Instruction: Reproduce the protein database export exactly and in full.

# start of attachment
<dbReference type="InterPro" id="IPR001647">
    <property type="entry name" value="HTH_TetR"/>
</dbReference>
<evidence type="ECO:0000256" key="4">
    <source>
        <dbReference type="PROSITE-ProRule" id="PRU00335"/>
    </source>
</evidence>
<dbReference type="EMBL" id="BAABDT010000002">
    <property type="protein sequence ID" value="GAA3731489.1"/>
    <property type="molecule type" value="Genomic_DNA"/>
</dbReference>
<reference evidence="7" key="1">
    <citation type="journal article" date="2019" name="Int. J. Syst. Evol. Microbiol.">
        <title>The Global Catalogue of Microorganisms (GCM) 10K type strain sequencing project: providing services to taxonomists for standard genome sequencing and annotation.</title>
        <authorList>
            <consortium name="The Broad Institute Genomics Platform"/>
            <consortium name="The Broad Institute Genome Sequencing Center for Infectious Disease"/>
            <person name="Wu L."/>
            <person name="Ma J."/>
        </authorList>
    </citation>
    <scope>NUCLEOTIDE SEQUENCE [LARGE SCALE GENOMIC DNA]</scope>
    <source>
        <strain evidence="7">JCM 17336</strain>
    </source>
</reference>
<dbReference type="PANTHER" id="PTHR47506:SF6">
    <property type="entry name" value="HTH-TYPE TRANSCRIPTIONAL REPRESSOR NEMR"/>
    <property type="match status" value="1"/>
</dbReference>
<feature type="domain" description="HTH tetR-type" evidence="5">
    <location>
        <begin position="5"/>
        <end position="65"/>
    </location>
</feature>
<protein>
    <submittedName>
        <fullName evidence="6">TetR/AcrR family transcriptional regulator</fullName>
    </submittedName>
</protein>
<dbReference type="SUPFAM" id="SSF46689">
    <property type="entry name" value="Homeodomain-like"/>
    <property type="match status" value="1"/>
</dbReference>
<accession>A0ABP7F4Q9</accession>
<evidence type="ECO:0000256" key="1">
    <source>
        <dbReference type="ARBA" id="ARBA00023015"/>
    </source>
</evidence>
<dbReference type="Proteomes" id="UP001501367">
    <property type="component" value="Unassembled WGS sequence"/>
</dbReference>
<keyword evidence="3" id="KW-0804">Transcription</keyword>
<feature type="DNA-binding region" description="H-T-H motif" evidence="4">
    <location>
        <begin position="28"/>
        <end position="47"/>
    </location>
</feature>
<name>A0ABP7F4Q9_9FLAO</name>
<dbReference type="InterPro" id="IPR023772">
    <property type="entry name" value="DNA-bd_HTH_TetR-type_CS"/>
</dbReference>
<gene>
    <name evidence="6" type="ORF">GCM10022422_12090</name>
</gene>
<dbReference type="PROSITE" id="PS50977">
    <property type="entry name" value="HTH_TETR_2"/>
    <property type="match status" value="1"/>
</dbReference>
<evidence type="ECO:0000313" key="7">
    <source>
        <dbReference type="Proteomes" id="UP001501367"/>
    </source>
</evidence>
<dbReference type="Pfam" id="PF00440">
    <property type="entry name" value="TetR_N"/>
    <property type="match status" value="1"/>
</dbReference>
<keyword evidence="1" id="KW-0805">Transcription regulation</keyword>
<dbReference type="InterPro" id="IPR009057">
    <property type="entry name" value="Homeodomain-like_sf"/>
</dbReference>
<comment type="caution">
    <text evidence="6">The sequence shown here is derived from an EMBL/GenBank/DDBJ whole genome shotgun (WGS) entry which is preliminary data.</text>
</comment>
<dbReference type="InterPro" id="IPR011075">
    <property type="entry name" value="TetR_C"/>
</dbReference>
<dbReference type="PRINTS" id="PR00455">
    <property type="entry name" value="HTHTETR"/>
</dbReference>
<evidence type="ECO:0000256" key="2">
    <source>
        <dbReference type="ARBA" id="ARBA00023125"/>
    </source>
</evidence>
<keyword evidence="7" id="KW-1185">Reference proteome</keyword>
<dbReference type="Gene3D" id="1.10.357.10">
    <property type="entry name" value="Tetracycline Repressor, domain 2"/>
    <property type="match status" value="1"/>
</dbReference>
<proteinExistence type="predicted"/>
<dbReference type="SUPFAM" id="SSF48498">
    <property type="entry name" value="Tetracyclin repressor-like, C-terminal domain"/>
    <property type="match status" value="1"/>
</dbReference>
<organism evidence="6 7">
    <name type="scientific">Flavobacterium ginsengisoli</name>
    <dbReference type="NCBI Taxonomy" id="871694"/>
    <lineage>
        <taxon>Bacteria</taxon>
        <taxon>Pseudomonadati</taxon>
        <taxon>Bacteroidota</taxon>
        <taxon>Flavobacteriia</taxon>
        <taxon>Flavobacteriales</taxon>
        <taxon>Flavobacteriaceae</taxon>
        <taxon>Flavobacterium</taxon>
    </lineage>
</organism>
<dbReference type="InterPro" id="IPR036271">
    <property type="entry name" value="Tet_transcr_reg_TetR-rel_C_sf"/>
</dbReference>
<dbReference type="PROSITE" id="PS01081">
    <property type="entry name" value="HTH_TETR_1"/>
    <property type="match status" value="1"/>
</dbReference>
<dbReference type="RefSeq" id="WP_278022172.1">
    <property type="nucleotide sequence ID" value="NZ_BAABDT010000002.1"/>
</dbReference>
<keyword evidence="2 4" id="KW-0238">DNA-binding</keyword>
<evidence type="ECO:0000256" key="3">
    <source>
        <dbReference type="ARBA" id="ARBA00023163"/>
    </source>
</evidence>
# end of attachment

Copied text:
<dbReference type="InterPro" id="IPR001647">
    <property type="entry name" value="HTH_TetR"/>
</dbReference>
<evidence type="ECO:0000256" key="4">
    <source>
        <dbReference type="PROSITE-ProRule" id="PRU00335"/>
    </source>
</evidence>
<dbReference type="EMBL" id="BAABDT010000002">
    <property type="protein sequence ID" value="GAA3731489.1"/>
    <property type="molecule type" value="Genomic_DNA"/>
</dbReference>
<reference evidence="7" key="1">
    <citation type="journal article" date="2019" name="Int. J. Syst. Evol. Microbiol.">
        <title>The Global Catalogue of Microorganisms (GCM) 10K type strain sequencing project: providing services to taxonomists for standard genome sequencing and annotation.</title>
        <authorList>
            <consortium name="The Broad Institute Genomics Platform"/>
            <consortium name="The Broad Institute Genome Sequencing Center for Infectious Disease"/>
            <person name="Wu L."/>
            <person name="Ma J."/>
        </authorList>
    </citation>
    <scope>NUCLEOTIDE SEQUENCE [LARGE SCALE GENOMIC DNA]</scope>
    <source>
        <strain evidence="7">JCM 17336</strain>
    </source>
</reference>
<dbReference type="PANTHER" id="PTHR47506:SF6">
    <property type="entry name" value="HTH-TYPE TRANSCRIPTIONAL REPRESSOR NEMR"/>
    <property type="match status" value="1"/>
</dbReference>
<feature type="domain" description="HTH tetR-type" evidence="5">
    <location>
        <begin position="5"/>
        <end position="65"/>
    </location>
</feature>
<protein>
    <submittedName>
        <fullName evidence="6">TetR/AcrR family transcriptional regulator</fullName>
    </submittedName>
</protein>
<dbReference type="SUPFAM" id="SSF46689">
    <property type="entry name" value="Homeodomain-like"/>
    <property type="match status" value="1"/>
</dbReference>
<accession>A0ABP7F4Q9</accession>
<evidence type="ECO:0000256" key="1">
    <source>
        <dbReference type="ARBA" id="ARBA00023015"/>
    </source>
</evidence>
<dbReference type="Proteomes" id="UP001501367">
    <property type="component" value="Unassembled WGS sequence"/>
</dbReference>
<keyword evidence="3" id="KW-0804">Transcription</keyword>
<feature type="DNA-binding region" description="H-T-H motif" evidence="4">
    <location>
        <begin position="28"/>
        <end position="47"/>
    </location>
</feature>
<name>A0ABP7F4Q9_9FLAO</name>
<dbReference type="InterPro" id="IPR023772">
    <property type="entry name" value="DNA-bd_HTH_TetR-type_CS"/>
</dbReference>
<gene>
    <name evidence="6" type="ORF">GCM10022422_12090</name>
</gene>
<dbReference type="PROSITE" id="PS50977">
    <property type="entry name" value="HTH_TETR_2"/>
    <property type="match status" value="1"/>
</dbReference>
<evidence type="ECO:0000313" key="7">
    <source>
        <dbReference type="Proteomes" id="UP001501367"/>
    </source>
</evidence>
<dbReference type="Pfam" id="PF00440">
    <property type="entry name" value="TetR_N"/>
    <property type="match status" value="1"/>
</dbReference>
<keyword evidence="1" id="KW-0805">Transcription regulation</keyword>
<dbReference type="InterPro" id="IPR009057">
    <property type="entry name" value="Homeodomain-like_sf"/>
</dbReference>
<comment type="caution">
    <text evidence="6">The sequence shown here is derived from an EMBL/GenBank/DDBJ whole genome shotgun (WGS) entry which is preliminary data.</text>
</comment>
<dbReference type="InterPro" id="IPR011075">
    <property type="entry name" value="TetR_C"/>
</dbReference>
<dbReference type="PRINTS" id="PR00455">
    <property type="entry name" value="HTHTETR"/>
</dbReference>
<evidence type="ECO:0000256" key="2">
    <source>
        <dbReference type="ARBA" id="ARBA00023125"/>
    </source>
</evidence>
<keyword evidence="7" id="KW-1185">Reference proteome</keyword>
<dbReference type="Gene3D" id="1.10.357.10">
    <property type="entry name" value="Tetracycline Repressor, domain 2"/>
    <property type="match status" value="1"/>
</dbReference>
<proteinExistence type="predicted"/>
<dbReference type="SUPFAM" id="SSF48498">
    <property type="entry name" value="Tetracyclin repressor-like, C-terminal domain"/>
    <property type="match status" value="1"/>
</dbReference>
<organism evidence="6 7">
    <name type="scientific">Flavobacterium ginsengisoli</name>
    <dbReference type="NCBI Taxonomy" id="871694"/>
    <lineage>
        <taxon>Bacteria</taxon>
        <taxon>Pseudomonadati</taxon>
        <taxon>Bacteroidota</taxon>
        <taxon>Flavobacteriia</taxon>
        <taxon>Flavobacteriales</taxon>
        <taxon>Flavobacteriaceae</taxon>
        <taxon>Flavobacterium</taxon>
    </lineage>
</organism>
<dbReference type="InterPro" id="IPR036271">
    <property type="entry name" value="Tet_transcr_reg_TetR-rel_C_sf"/>
</dbReference>
<dbReference type="PROSITE" id="PS01081">
    <property type="entry name" value="HTH_TETR_1"/>
    <property type="match status" value="1"/>
</dbReference>
<dbReference type="RefSeq" id="WP_278022172.1">
    <property type="nucleotide sequence ID" value="NZ_BAABDT010000002.1"/>
</dbReference>
<keyword evidence="2 4" id="KW-0238">DNA-binding</keyword>
<evidence type="ECO:0000256" key="3">
    <source>
        <dbReference type="ARBA" id="ARBA00023163"/>
    </source>
</evidence>